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A grand bargain between Turkey and the Kurds

Turkey's interests would be served by an independent Iraqi Kurdistan, which would secure Turkey's border with Iraq, while protecting Turkey's commercial and energy interests.

Turkey is an original sponsor of the Islamic State in Syria and Iraq (ISIS). Starting in 2013, it provided material and logistical support to ISIS for its fight against Syria's President Bashar al-Assad. Now ISIS controls vast territories in Western Iraq and parts of Syria, functioning like a terror state. Extremist violence could blow back, threatening moderate Muslim countries like Turkey.


Turkish PM Recep Tayyip Erdogan delivers his speech at the Grand National Assembly of Turkey during an AK Party group meeting on June 24, 2014.
Murat Kaynak | Anadolu Agency | Getty Images
Turkish PM Recep Tayyip Erdogan delivers his speech at the Grand National Assembly of Turkey during an AK Party group meeting on June 24, 2014.

Turkey's Prime Minister Recep Tayyip Erdogan is also an Islamist. He is, however, different from ISIS. Erdogan may be authoritarian, but he does not commit mass murder or chop off the heads of adversaries.

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Erdogan studied Islamism at the Imam Hatip School in Istanbul. He got started in politics by organizing an Islamic youth group. When Erdogan successfully ran for mayor of Istanbul in 1994, he declared himself a "servant of sharia," a strict moral code. He banned alcohol and insisted that his wife publicly wear a "hijab," a scarf covering the head and neck. In 1999, Erdogan was convicted of "inciting hatred based on religious differences" for publicly declaring "Minarets are our bayonets; domes are our helmets; mosques are our barracks. My reference is Islam."

When Erdogan became prime minister, he adopted a "zero problems with neighbors" policy and courted Bashar al-Assad. He was incensed when Al-Assad ignored his entreaties, intensifying attacks against Arab Sunnis.

Turkey was gradually drawn into Syria's civil war: Syria shot down a Turkish RF-4E Phantom reconnaissance plane near the coastal city of Latakia in June 2012. Syria shelled the Turkish border town of Akcakale, killing five people in October 2012. Reyhanli, a town in Turkey's Hatay Province with a similar ethnic and sectarian mix to Syria's, was rocked by car bombings in May 2013, killing 53 people and wounding 140. Syria repeatedly violated Turkey's air space, causing Turkey to shoot down a Syrian helicopter in September 2013, and a Syrian MIG 23 in March 2014.

Moreover, Turkey became a party to Syria's conflict through its support for Sunni opposition and jihadi groups – like ISIS.

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Turkey's intelligence agency provided Muslim militias with arms, ammunition, money, and logistical assistance. Financed by Saudi Arabia and other emirates, Turkey operated a cross-border supply channel for Salafi groups fighting in Syria such as Jabhat al-Nusra Front, Ahrar al-Sham, and ISIS. Today, there are up to 3,000 jihadis from Turkey and European countries in Syria and Iraq, learning skills they may use for terror attacks at home.

Iraqi Kurdistan is an island of stability compared to the chaos in Iraq and Syria. Since 2012, Turkey and Iraqi Kurdistan have forged a strategic and business partnership. About $12 billion in Turkish goods were sold in Iraqi Kurdistan last year. Turkish construction companies signed lucrative contracts to build skyscrapers, airports, and highways. Oil and gas from Iraqi Kurdistan is transported to the Turkish port of Ceyhan on the Eastern Mediterranean. A new pipeline was opened on May 2, transporting about 200,000 barrels a day. The pipeline will transport 1 million barrels a day by 2015. Today, the KRG was paid $93 million for delivering its first oil exports to Turkey. There is more in the pipeline. Iraqi Kurdistan has 45 billion barrels of oil reserves.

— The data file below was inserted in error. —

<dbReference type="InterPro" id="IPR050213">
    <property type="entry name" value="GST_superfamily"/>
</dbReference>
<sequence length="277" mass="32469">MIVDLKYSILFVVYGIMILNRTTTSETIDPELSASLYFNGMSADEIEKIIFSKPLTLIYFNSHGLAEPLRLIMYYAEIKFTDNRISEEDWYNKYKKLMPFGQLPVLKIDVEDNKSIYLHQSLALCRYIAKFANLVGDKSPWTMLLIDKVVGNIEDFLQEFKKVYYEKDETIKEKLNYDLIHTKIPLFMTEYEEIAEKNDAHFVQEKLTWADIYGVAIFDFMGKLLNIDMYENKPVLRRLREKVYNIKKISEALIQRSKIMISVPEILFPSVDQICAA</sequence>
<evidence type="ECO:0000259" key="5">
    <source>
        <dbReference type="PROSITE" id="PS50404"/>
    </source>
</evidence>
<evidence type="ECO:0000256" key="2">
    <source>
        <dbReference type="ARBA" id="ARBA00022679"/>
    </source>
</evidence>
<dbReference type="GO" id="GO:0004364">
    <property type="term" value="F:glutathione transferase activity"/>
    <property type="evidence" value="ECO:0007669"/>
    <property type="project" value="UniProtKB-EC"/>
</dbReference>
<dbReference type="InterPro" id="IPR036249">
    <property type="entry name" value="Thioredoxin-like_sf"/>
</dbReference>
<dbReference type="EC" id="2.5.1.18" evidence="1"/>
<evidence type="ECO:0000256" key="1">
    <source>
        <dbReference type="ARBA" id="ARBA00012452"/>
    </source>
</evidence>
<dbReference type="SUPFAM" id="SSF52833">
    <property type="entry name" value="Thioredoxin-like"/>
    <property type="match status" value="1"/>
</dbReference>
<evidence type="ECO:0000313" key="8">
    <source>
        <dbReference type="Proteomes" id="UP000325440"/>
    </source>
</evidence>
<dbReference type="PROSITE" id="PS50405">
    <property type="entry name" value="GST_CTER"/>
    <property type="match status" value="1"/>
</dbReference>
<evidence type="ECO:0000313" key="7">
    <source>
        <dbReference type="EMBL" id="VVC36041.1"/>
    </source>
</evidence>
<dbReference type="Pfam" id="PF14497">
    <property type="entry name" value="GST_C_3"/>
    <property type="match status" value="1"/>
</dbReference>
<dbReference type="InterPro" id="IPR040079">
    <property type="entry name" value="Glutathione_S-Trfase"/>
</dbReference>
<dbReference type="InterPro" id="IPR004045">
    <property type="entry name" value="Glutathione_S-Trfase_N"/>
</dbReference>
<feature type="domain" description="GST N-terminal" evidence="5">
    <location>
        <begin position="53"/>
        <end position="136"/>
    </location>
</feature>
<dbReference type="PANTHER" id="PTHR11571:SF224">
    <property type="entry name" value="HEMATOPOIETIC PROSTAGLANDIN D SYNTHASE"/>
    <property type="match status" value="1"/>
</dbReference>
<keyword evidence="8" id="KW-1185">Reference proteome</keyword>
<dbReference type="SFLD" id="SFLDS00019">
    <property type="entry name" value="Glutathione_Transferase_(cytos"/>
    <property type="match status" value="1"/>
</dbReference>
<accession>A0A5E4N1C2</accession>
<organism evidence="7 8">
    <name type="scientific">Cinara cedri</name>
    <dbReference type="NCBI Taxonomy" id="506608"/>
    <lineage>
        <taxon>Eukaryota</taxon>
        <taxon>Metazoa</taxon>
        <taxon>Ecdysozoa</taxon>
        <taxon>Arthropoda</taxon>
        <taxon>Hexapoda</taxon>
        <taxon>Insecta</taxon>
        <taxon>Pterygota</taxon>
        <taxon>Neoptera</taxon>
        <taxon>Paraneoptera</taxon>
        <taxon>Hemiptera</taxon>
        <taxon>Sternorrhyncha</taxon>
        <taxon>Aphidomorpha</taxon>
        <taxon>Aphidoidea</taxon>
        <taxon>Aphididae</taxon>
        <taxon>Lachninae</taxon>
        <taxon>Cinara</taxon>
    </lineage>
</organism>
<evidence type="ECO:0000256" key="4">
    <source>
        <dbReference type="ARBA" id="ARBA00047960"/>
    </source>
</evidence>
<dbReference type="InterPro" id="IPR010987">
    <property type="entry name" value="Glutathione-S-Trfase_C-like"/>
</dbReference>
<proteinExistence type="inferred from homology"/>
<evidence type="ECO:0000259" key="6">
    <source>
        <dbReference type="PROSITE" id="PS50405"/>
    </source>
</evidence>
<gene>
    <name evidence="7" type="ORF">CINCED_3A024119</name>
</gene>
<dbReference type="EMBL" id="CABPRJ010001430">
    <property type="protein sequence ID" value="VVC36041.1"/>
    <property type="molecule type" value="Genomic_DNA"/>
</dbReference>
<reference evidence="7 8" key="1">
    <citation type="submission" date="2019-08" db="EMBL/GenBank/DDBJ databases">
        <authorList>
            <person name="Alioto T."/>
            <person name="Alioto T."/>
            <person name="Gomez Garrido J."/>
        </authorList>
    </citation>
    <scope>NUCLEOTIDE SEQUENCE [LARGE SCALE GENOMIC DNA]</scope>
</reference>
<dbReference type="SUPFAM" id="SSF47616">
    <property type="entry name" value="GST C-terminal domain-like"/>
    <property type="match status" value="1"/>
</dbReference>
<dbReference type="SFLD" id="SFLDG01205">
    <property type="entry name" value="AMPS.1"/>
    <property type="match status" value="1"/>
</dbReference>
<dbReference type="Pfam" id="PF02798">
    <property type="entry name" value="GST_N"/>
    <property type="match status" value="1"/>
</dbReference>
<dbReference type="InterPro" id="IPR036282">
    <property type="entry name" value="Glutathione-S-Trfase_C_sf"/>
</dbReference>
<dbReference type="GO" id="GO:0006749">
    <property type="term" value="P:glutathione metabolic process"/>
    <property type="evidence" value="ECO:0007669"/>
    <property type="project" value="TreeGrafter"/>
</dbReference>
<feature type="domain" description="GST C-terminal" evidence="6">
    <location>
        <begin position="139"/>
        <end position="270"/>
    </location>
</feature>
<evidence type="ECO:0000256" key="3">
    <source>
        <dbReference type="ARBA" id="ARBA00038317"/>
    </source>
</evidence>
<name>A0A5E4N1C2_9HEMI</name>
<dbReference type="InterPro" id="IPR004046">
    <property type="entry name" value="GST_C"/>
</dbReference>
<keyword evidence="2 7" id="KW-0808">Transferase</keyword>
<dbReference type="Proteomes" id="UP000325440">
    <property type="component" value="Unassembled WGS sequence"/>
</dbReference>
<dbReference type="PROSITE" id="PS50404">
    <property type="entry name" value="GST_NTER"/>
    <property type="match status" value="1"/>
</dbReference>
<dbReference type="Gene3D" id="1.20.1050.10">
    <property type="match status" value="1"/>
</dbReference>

Turkey also has security incentives to cooperate with Iraqi Kurdistan. The Kurdish militia, so-called peshmerga – "Those who stand before death" – have maintained stability along Turkey's border. As Iraq's civil war spirals out of control, Iraqi Kurdistan has become a critical buffer between ISIS and Turkey.

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A grand bargain could be in the offing. Iraqi Kurdistan needs Turkey's political and security support to emerge as an independent and sovereign state.

Peace talks are underway with Abdullah Ocalan, the jailed leader of the PKK. More than 30,000 people have died during the PKK conflict since 1984. Erdogan has proposed greater political and cultural rights to Kurds in Turkey. In turn, the PKK would disband. Turkey would gain reliable energy flows and enhanced security. Turkey would steward Iraqi Kurdistan's independence.

Redrawing a map of the Middle East is risky. However, independence for Iraqi Kurdistan is the inevitable outcome of Iraq's renewed conflict. Managing Iraq's deconstruction is in the interest of Kurds, Turkey — and the United States.

Commentary by David L. Phillips, director of the Program on Peace-building and Human Rights at Columbia University's Institute for the Study of Human Rights. He is a former senior adviser and foreign affairs expert to the U.S. Department of State during the administrations of Presidents Clinton, Bush and Obama. He is also author of the forthcoming book, "The Kurdish Spring: A New Map for the Middle East" (Transaction Publishers).

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